Presentation on theme: "SUSAN KONANTZ WESTERN COLORADO COMMUNITY COLLEGE DEVELOPMENTAL EDUCATION PROGRAM Kellogg Institute: Assumptions and Principles for Developmental Education."— Presentation transcript:
SUSAN KONANTZ WESTERN COLORADO COMMUNITY COLLEGE DEVELOPMENTAL EDUCATION PROGRAM Kellogg Institute: Assumptions and Principles for Developmental Education
The Field of Developmental Education Encompasses… Classes Learning Communities Diagnosis Freshman Seminars AdvisingAssessmentCounseling Learning Centers Tutoring
Assumptions 1. Many students enter our colleges inadequately prepared to handle college level courses. Presented by Dr. Ed Morante
Assumptions 2. Basic skills are needed by all who come to college without regard to program or major. According to Dr. Morante, basic skills are high school algebra, reading at 10th grade level, arguing a position in writing. 3. All students who are intellectually able are capable of learning these basic skills. Dev Ed is not Special Ed.
Assumptions 4. The “open door policy” for institutions means both access (bodies) and quality of program (the opposite of quality is just passing students) 5. Persistence is essential for both access and quality.
Assumptions 6. Developmental education bridges the gap between the proficiencies of entering students and providing both access and quality. 7. Successful completion (2.0 GPA) of high school courses does not necessarily indicate proficiency.
8. The instructor’s attitude that students have a “right to fail” is damaging for entering students. (participation and production are a must; intrusiveness is needed) 9. All students have the potential for growth and development.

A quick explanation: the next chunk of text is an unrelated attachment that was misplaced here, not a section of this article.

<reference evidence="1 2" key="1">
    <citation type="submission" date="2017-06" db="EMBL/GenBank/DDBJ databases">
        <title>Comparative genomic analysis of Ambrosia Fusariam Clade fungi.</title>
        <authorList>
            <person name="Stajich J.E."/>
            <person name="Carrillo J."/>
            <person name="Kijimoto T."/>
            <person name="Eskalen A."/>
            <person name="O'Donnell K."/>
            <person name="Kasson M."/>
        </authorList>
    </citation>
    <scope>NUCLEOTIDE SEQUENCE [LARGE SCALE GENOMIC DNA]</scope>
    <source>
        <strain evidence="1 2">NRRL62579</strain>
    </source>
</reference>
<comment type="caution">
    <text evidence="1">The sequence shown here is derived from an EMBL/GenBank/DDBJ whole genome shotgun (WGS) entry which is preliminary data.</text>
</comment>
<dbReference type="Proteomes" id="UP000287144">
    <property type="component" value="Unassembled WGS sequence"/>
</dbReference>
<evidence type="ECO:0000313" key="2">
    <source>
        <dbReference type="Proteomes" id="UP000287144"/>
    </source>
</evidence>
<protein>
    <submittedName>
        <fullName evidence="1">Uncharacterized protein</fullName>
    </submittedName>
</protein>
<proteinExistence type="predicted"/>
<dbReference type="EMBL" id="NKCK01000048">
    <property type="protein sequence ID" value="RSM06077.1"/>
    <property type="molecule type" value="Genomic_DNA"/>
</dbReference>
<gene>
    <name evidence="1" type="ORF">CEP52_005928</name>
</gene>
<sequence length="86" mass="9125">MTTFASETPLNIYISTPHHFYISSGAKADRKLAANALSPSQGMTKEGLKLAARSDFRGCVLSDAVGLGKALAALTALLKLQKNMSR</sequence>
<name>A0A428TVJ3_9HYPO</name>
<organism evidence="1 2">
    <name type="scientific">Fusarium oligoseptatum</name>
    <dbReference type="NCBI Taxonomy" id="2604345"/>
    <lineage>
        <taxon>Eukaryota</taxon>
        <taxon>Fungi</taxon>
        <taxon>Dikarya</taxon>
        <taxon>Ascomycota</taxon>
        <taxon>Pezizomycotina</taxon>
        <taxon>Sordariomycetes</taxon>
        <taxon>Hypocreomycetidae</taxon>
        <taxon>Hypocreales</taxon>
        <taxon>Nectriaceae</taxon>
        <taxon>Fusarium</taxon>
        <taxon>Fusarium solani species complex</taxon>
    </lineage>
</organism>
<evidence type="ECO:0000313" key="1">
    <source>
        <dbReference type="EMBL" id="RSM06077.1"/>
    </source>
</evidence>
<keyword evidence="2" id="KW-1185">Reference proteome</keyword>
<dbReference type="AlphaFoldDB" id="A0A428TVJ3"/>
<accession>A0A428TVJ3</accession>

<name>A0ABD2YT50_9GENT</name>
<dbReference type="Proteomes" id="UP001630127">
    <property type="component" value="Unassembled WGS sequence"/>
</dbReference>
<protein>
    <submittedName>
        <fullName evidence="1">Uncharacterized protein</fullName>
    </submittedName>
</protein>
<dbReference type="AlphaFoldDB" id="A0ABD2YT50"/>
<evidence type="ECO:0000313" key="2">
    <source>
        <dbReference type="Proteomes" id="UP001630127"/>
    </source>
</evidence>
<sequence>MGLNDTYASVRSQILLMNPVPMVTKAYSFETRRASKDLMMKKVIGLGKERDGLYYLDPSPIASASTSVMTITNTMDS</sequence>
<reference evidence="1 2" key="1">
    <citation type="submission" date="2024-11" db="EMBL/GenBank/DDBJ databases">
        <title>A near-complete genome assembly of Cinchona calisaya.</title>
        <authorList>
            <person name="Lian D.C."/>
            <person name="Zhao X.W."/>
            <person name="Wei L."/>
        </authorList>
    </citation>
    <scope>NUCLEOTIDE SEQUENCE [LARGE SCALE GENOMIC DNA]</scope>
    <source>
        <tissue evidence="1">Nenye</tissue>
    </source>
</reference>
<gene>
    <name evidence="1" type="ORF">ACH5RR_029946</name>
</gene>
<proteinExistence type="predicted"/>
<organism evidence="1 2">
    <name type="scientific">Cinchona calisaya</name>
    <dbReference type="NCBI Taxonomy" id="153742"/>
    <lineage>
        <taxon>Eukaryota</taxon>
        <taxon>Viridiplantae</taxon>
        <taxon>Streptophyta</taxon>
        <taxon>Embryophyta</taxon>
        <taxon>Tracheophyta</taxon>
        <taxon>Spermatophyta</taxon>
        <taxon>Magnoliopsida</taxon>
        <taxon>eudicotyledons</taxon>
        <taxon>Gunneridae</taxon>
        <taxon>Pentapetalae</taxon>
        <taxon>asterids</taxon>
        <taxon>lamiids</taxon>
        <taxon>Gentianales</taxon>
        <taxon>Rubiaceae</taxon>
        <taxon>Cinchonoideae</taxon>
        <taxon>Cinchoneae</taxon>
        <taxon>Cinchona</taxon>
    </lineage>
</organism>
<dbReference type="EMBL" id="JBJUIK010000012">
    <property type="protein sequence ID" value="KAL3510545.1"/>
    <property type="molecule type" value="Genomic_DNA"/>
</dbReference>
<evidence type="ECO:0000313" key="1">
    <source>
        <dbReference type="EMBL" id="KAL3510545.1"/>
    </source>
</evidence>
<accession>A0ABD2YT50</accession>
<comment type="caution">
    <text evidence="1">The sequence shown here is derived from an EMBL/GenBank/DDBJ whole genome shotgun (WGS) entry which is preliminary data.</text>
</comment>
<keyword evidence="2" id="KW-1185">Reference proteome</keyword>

Assumptions 10. There will always be a need for developmental education.
In which century did developmental education start in the U.S.? a. 1900s b. 1800s c. 1700s d. 1600s Dev Ed Trivia Time
In the beginning... Harvard College The first modern developmental program was established at... The University of Missouri in 1841
Therefore, the Principles of Dev Ed are 1. Accept students where they are and move them as far they can go. Presented by Dr. Hunter Boylan
Dev Ed Principles 2. Increase cognitive self-awareness 3. Learning also includes affective development.
Dev Ed Principles 4. Encourage students to gradually accept responsibility for their own learning. 5. Envision every student as a potential graduate of your institution.
7 Goals of Developmental Education 1. To provide educational opportunity for all individuals, appropriate to their needs, goals, and abilities. 2. To enhance the retention of students. 3. To ensure proper placement by assessing levels of academic preparedness.
Goals of Developmental Education 4. To develop skills and attitudes necessary for the attainment of academic, career, and life goals. 5. To maintain academic standards while helping learners to acquire competencies needed for success in academic coursework.
Goals of Developmental Education 6. To promote the development and application of cognitive and affective learning theory. 7. To facilitate partnerships between educators, employers, and the community at large.
A Brief History of Developmental Ed 1862 – Morrill Land Act is passed; start of the ‘people’s college’ now called community college 1889 –80% of American colleges have “preparatory programs” 1890 – College Board is founded 1901 – First junior colleges founded to prepare students for 4-year colleges 1944 – G.I. Bill of Rights gives WWII vets access to junior colleges 1965 – Higher Education Act passed